Isolated No More

Filed Under (Acceptance, autism, Parenting) by Estee on 08-08-2010

Fellow Aut-Mom Bloggers: Kristina Chew, Kyra Anderson and Me

I’ve been to a few autism conferences in my time since Adam was diagnosed in 2003. The ones I found most helpful to me in those early days were the ones where many autistic adults “ran the show.” There was nothing more helpful to me at the time in trying to understand Adam, autism and the future for us both, than in meeting adults who were living their lives successfully — non verbal typists to wonderfully verbose Aspergians. I learned from everyone that there is a future for autistic people except that the issue for autistic people was that they were often not invited to speak at autism conferences for parents, or invited to participate on policy panels regarding the treatment and services required for autistic people.

As I said, I think this helped me become a more settled, accepting parent. I avoided parent conferences after that primarily because I was avoiding negative messages, fear and stereotypes perpetuated largely by non autistic “autism experts.”

A couple of years later, interested in pumping my writing life “up” again, I attended this year’s Blogher Conference in New York City where I met many autism mom bloggers that you may already be familiar with:

This Mom
Niks Mom
Thinking Guide to Autism
Susan Senator (although we crossed paths this trip)
We Go With Him
Love That Max
MFA Mama
Sneak Peek At Me
Have Autism Will Travel
Pixie Mama
The Betty And Boo Chronicles


(If I missed a blog, can someone please post it in the comments?)

At the autism panel I was really overjoyed at the outcome as I have never heard parents so contented with the state of autistic being. For me, this is a real change from parent conferences I attended in the past. Perhaps this is the next step in the history of autism acceptance within which we are all participating and creating.

There was discussion about the isolation as an autism parent — that the diagnosis of autism, we were told, is “life-ending.” Then, there was laughter in the room.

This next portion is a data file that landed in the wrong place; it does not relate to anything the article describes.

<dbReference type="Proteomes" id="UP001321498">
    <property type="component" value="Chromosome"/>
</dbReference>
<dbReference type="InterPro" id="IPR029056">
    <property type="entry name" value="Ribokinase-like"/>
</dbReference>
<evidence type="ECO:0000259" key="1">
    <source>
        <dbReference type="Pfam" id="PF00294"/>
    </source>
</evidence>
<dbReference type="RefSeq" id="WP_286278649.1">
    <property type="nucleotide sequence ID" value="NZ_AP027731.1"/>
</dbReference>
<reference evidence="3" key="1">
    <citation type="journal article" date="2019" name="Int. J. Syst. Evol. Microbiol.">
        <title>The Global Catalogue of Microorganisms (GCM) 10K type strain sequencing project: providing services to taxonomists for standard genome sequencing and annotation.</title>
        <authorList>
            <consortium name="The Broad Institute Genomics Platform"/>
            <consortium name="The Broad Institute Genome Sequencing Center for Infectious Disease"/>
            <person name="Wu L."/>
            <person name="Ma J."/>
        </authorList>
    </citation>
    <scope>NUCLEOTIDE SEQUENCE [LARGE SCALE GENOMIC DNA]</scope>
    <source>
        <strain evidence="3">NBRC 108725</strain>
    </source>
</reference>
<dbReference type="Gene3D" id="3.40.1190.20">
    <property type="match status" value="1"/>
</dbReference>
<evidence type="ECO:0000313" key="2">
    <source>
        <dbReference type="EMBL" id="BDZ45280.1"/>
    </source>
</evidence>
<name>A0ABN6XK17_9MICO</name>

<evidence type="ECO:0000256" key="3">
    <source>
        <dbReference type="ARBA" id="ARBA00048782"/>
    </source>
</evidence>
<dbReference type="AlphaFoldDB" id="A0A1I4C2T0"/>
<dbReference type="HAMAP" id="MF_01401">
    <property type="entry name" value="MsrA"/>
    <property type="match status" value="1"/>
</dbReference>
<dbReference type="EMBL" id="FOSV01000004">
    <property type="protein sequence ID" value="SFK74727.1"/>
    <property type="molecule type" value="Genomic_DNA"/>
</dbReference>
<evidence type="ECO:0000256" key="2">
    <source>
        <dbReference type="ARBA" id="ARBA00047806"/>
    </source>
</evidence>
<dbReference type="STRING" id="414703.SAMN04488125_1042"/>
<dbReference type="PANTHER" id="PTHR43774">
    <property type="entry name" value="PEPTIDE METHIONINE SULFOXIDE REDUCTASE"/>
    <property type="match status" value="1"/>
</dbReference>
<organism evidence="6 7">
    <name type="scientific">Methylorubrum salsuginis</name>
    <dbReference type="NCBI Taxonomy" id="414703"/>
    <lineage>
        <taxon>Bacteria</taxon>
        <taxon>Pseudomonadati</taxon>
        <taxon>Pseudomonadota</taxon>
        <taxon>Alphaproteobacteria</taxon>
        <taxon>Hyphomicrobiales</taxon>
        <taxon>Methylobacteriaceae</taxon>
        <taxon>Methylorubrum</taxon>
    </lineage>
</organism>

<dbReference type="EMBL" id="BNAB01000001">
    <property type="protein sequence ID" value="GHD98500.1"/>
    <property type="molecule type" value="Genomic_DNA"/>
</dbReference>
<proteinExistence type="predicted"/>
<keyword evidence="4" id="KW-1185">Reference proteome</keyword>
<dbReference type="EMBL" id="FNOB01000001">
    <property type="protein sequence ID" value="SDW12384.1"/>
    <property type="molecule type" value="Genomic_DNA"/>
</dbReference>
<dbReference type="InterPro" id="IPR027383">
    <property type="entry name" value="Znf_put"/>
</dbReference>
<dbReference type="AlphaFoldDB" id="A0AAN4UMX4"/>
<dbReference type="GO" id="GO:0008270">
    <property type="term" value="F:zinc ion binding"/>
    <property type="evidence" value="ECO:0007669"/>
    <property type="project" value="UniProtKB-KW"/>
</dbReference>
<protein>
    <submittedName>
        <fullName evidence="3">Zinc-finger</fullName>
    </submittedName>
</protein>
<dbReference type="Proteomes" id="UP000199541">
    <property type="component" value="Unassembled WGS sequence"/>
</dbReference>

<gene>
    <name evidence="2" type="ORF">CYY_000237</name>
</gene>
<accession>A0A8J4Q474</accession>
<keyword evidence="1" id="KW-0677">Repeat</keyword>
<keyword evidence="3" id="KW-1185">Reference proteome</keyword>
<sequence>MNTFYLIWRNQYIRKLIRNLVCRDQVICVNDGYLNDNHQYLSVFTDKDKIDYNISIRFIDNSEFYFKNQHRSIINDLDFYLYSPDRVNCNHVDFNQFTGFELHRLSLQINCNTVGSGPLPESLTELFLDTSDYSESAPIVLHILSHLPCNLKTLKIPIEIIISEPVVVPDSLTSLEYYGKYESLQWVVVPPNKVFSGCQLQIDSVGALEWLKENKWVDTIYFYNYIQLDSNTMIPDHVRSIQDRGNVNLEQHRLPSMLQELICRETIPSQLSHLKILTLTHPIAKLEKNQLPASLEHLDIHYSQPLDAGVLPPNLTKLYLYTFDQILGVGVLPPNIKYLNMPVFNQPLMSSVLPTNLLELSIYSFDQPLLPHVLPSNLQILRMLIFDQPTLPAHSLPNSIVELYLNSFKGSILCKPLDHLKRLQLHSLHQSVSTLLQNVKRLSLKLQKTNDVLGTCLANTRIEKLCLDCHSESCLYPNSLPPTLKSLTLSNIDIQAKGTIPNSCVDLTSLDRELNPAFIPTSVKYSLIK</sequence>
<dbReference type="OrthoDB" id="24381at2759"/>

Yet, I acknowledge that I did feel in the beginning that I would be all alone in this. There is some truth that when speaking to others about autism, it is sometimes tiring in that we are always educating others and thus feeling separate from them, not to mention some missed coffee klatches because our lives are different. Feelings of isolation are very real, and yet, I was wishing that every newly diagnosed parent and child (and I will say parent and child because it effects both so deeply), could listen to this kind of presentation. Maybe newbie autism parents would feel a sense of relief that we all so deserve.

My favorite line was from a mom who described her child having fun and being happy to which she responded with ironic laughter, “oh isn’t it so sad, there’s the misery.”

There was no misery in this autism room in NYC, We’re no psychedelic dreamers. We have our feet on the ground, and we’re still smiling.


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About Me


I’m a PhD candidate at York University, Critical Disability Studies, with a multi-disciplinary background in the arts as a curator and writer. I am the Founder of The Autism Acceptance Project (, and an enamoured mother of my only son who lives with the autism label. I like to write about our journey, critical issues regarding autism in the area of human rights, law, and social justice, as well as reflexive practices in (auto)ethnographic writing about autism.